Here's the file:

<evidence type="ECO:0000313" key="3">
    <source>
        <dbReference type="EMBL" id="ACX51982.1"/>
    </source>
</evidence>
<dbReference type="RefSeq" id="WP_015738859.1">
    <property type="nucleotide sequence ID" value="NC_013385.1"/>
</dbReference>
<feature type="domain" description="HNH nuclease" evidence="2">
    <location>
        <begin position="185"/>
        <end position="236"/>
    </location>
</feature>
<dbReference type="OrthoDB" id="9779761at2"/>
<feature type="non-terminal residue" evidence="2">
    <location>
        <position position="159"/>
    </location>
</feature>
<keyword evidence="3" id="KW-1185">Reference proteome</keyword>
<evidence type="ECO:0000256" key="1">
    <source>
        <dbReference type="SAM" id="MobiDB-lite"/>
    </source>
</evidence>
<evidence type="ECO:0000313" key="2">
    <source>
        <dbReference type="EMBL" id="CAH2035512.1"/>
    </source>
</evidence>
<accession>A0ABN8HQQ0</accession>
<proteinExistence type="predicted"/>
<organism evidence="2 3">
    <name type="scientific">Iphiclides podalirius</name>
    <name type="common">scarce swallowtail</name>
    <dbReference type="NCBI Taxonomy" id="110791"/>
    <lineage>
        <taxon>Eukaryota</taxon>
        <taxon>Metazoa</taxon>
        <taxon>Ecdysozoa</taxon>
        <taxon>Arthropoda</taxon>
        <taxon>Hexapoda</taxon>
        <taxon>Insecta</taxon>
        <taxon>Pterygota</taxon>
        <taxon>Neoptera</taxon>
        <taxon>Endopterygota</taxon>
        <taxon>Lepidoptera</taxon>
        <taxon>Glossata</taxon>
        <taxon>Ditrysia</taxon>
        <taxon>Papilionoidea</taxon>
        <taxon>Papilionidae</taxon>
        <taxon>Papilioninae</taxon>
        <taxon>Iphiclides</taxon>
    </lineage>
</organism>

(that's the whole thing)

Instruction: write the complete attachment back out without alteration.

<evidence type="ECO:0000313" key="3">
    <source>
        <dbReference type="EMBL" id="ACX51982.1"/>
    </source>
</evidence>
<dbReference type="RefSeq" id="WP_015738859.1">
    <property type="nucleotide sequence ID" value="NC_013385.1"/>
</dbReference>
<feature type="domain" description="HNH nuclease" evidence="2">
    <location>
        <begin position="185"/>
        <end position="236"/>
    </location>
</feature>
<dbReference type="OrthoDB" id="9779761at2"/>
<feature type="non-terminal residue" evidence="2">
    <location>
        <position position="159"/>
    </location>
</feature>
<keyword evidence="3" id="KW-1185">Reference proteome</keyword>
<evidence type="ECO:0000256" key="1">
    <source>
        <dbReference type="SAM" id="MobiDB-lite"/>
    </source>
</evidence>
<evidence type="ECO:0000313" key="2">
    <source>
        <dbReference type="EMBL" id="CAH2035512.1"/>
    </source>
</evidence>
<accession>A0ABN8HQQ0</accession>
<proteinExistence type="predicted"/>
<organism evidence="2 3">
    <name type="scientific">Iphiclides podalirius</name>
    <name type="common">scarce swallowtail</name>
    <dbReference type="NCBI Taxonomy" id="110791"/>
    <lineage>
        <taxon>Eukaryota</taxon>
        <taxon>Metazoa</taxon>
        <taxon>Ecdysozoa</taxon>
        <taxon>Arthropoda</taxon>
        <taxon>Hexapoda</taxon>
        <taxon>Insecta</taxon>
        <taxon>Pterygota</taxon>
        <taxon>Neoptera</taxon>
        <taxon>Endopterygota</taxon>
        <taxon>Lepidoptera</taxon>
        <taxon>Glossata</taxon>
        <taxon>Ditrysia</taxon>
        <taxon>Papilionoidea</taxon>
        <taxon>Papilionidae</taxon>
        <taxon>Papilioninae</taxon>
        <taxon>Iphiclides</taxon>
    </lineage>
</organism>